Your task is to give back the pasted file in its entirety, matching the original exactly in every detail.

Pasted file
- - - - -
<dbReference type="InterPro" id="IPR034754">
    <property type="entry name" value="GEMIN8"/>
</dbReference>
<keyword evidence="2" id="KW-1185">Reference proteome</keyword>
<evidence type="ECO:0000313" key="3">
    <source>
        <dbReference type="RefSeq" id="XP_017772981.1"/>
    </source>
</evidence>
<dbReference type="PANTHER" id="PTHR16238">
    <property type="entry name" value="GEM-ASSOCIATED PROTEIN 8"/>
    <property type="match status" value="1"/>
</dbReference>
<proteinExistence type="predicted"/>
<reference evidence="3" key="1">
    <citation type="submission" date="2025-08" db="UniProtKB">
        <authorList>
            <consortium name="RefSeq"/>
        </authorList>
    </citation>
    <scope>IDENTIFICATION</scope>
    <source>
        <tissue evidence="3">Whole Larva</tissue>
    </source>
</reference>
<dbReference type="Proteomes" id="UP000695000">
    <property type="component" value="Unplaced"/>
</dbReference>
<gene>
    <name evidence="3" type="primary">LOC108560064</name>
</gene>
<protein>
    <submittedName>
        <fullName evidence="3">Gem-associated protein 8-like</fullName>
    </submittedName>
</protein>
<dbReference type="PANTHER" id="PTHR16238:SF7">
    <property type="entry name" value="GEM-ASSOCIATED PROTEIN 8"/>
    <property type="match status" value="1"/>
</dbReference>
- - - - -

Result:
<dbReference type="InterPro" id="IPR034754">
    <property type="entry name" value="GEMIN8"/>
</dbReference>
<keyword evidence="2" id="KW-1185">Reference proteome</keyword>
<evidence type="ECO:0000313" key="3">
    <source>
        <dbReference type="RefSeq" id="XP_017772981.1"/>
    </source>
</evidence>
<dbReference type="PANTHER" id="PTHR16238">
    <property type="entry name" value="GEM-ASSOCIATED PROTEIN 8"/>
    <property type="match status" value="1"/>
</dbReference>
<proteinExistence type="predicted"/>
<reference evidence="3" key="1">
    <citation type="submission" date="2025-08" db="UniProtKB">
        <authorList>
            <consortium name="RefSeq"/>
        </authorList>
    </citation>
    <scope>IDENTIFICATION</scope>
    <source>
        <tissue evidence="3">Whole Larva</tissue>
    </source>
</reference>
<dbReference type="Proteomes" id="UP000695000">
    <property type="component" value="Unplaced"/>
</dbReference>
<gene>
    <name evidence="3" type="primary">LOC108560064</name>
</gene>
<protein>
    <submittedName>
        <fullName evidence="3">Gem-associated protein 8-like</fullName>
    </submittedName>
</protein>
<dbReference type="PANTHER" id="PTHR16238:SF7">
    <property type="entry name" value="GEM-ASSOCIATED PROTEIN 8"/>
    <property type="match status" value="1"/>
</dbReference>